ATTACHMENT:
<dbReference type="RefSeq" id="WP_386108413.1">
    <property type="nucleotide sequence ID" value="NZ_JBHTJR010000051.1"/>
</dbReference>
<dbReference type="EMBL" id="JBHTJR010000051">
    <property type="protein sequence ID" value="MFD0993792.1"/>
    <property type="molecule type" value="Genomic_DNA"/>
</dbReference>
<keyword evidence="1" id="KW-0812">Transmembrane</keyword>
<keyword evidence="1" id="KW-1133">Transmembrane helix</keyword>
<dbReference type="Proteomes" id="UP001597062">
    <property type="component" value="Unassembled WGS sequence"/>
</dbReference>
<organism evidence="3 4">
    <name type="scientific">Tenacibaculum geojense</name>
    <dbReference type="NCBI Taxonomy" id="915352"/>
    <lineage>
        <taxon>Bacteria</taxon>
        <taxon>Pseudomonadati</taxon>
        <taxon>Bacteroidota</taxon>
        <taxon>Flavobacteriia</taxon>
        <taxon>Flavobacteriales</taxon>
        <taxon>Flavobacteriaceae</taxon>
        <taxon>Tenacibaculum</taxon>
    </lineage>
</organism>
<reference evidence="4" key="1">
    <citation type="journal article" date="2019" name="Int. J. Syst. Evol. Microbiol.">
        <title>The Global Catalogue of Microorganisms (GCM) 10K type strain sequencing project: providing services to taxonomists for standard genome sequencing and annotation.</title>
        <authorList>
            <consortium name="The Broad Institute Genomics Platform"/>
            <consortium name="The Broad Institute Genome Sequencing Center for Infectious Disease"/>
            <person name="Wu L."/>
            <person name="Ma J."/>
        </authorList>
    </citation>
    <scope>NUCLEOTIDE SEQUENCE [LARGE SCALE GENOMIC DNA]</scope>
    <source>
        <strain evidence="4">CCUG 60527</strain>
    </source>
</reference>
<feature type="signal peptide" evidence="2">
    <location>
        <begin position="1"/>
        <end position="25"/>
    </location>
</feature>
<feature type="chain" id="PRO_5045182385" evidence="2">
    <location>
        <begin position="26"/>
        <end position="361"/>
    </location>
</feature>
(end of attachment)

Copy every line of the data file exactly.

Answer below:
<dbReference type="RefSeq" id="WP_386108413.1">
    <property type="nucleotide sequence ID" value="NZ_JBHTJR010000051.1"/>
</dbReference>
<dbReference type="EMBL" id="JBHTJR010000051">
    <property type="protein sequence ID" value="MFD0993792.1"/>
    <property type="molecule type" value="Genomic_DNA"/>
</dbReference>
<keyword evidence="1" id="KW-0812">Transmembrane</keyword>
<keyword evidence="1" id="KW-1133">Transmembrane helix</keyword>
<dbReference type="Proteomes" id="UP001597062">
    <property type="component" value="Unassembled WGS sequence"/>
</dbReference>
<organism evidence="3 4">
    <name type="scientific">Tenacibaculum geojense</name>
    <dbReference type="NCBI Taxonomy" id="915352"/>
    <lineage>
        <taxon>Bacteria</taxon>
        <taxon>Pseudomonadati</taxon>
        <taxon>Bacteroidota</taxon>
        <taxon>Flavobacteriia</taxon>
        <taxon>Flavobacteriales</taxon>
        <taxon>Flavobacteriaceae</taxon>
        <taxon>Tenacibaculum</taxon>
    </lineage>
</organism>
<reference evidence="4" key="1">
    <citation type="journal article" date="2019" name="Int. J. Syst. Evol. Microbiol.">
        <title>The Global Catalogue of Microorganisms (GCM) 10K type strain sequencing project: providing services to taxonomists for standard genome sequencing and annotation.</title>
        <authorList>
            <consortium name="The Broad Institute Genomics Platform"/>
            <consortium name="The Broad Institute Genome Sequencing Center for Infectious Disease"/>
            <person name="Wu L."/>
            <person name="Ma J."/>
        </authorList>
    </citation>
    <scope>NUCLEOTIDE SEQUENCE [LARGE SCALE GENOMIC DNA]</scope>
    <source>
        <strain evidence="4">CCUG 60527</strain>
    </source>
</reference>
<feature type="signal peptide" evidence="2">
    <location>
        <begin position="1"/>
        <end position="25"/>
    </location>
</feature>
<feature type="chain" id="PRO_5045182385" evidence="2">
    <location>
        <begin position="26"/>
        <end position="361"/>
    </location>
</feature>